Cross-Team Collaboration & Transparency
Never operate in a vacuum! Break down those silos, especially on the incident response team if you have multiple teams sharing the work. Leadership is critical here and the last thing a good IR Team needs is leaders who operate with the philosophy that, “This is my domain.” IR is a team sport and you can only be successful both in the short and long term by working with numerous teams. Educate and enlist teams outside of the IR domain and have them help you for the betterment of the company. Make them aware of the attacks that you are seeing and the techniques being used- they may surprise you with clever approaches to combat the threats either immediately or with changing their longer term plans for the environment. Support cross-team projects within the larger information security team to tackle problems to help build that camaraderie at all levels. Ultimately, having the right leadership in place with the right mindset and ability to build external relationships is critical to success and ensuring IR is part of the fabric of the larger security program.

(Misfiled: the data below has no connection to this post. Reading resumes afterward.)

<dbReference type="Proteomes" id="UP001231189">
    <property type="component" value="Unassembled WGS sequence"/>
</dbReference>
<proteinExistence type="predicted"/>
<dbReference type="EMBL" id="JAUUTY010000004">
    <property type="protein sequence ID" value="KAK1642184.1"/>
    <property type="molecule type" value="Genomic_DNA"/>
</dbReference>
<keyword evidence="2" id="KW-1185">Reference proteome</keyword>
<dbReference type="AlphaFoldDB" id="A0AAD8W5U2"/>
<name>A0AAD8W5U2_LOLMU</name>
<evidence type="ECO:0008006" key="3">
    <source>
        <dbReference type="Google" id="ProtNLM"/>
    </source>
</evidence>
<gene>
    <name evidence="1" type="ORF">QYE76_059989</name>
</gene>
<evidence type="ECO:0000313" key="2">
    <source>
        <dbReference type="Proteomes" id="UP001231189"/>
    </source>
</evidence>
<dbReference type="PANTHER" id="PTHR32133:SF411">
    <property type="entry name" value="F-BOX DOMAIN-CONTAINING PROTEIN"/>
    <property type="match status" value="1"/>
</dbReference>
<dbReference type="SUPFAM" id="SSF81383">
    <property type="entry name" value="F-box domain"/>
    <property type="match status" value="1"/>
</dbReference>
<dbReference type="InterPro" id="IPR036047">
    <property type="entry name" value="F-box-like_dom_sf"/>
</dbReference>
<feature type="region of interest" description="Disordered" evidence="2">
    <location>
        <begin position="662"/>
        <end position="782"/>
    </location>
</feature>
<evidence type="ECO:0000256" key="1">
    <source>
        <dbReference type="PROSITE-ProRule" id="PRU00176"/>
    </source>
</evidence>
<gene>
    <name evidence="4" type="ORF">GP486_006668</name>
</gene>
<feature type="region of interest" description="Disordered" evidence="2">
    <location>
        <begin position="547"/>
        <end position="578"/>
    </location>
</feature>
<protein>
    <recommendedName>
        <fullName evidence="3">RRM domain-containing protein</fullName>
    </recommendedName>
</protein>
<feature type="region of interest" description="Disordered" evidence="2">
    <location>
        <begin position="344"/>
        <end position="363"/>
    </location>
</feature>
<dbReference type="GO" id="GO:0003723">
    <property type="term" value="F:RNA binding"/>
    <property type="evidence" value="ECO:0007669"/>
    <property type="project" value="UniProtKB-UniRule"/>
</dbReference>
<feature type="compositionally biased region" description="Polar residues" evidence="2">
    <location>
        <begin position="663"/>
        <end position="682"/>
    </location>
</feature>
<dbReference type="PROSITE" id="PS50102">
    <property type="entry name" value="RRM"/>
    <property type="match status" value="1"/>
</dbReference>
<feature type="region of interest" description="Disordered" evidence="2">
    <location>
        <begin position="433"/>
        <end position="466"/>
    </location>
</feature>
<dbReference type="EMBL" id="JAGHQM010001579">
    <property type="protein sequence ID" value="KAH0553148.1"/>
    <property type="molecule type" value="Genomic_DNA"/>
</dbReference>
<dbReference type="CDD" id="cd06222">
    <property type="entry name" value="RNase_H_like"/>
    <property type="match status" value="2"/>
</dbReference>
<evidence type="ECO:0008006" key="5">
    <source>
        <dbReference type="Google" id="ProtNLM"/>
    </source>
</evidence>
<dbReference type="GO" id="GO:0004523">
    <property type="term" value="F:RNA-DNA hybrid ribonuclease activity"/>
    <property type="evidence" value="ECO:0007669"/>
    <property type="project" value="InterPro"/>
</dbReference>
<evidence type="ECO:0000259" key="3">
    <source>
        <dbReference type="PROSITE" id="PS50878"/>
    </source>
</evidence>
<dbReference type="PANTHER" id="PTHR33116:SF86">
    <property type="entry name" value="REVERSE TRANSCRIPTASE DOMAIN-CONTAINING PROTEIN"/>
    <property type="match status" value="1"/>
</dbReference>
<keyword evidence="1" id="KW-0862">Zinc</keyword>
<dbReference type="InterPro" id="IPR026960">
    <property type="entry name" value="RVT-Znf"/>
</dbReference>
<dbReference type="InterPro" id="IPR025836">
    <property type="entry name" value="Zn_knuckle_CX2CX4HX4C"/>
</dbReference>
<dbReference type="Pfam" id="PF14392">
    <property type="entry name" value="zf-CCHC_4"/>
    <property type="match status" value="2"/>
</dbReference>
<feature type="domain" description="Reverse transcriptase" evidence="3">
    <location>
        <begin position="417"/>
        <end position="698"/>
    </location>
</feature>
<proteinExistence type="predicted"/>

Metrics are essentially the measurement of health for the IR capability and should never be overlooked- they should be used to help guide the team in the proper direction. Check out my previous post on IR metrics here.


Think big picture; Incident Response isn’t just a plan, it isn’t just a breach notification, it isn’t just intel, and it isn’t just forensics- it is all of these things and more. Anything done right takes a lot of work, and this is no different. Incident Response practiced daily and supported correctly will turn into Continuous Detection & Response- and in turn will become muscle memory- better positioning the company to be successful and quickly mitigate impact and recover in the event of an actual incident. With IR becoming ingrained in the DNA and responses being reduced to sheer muscle memory, there will most likely not even be a need to refer back to the IR Plan during the incident- and that is priceless.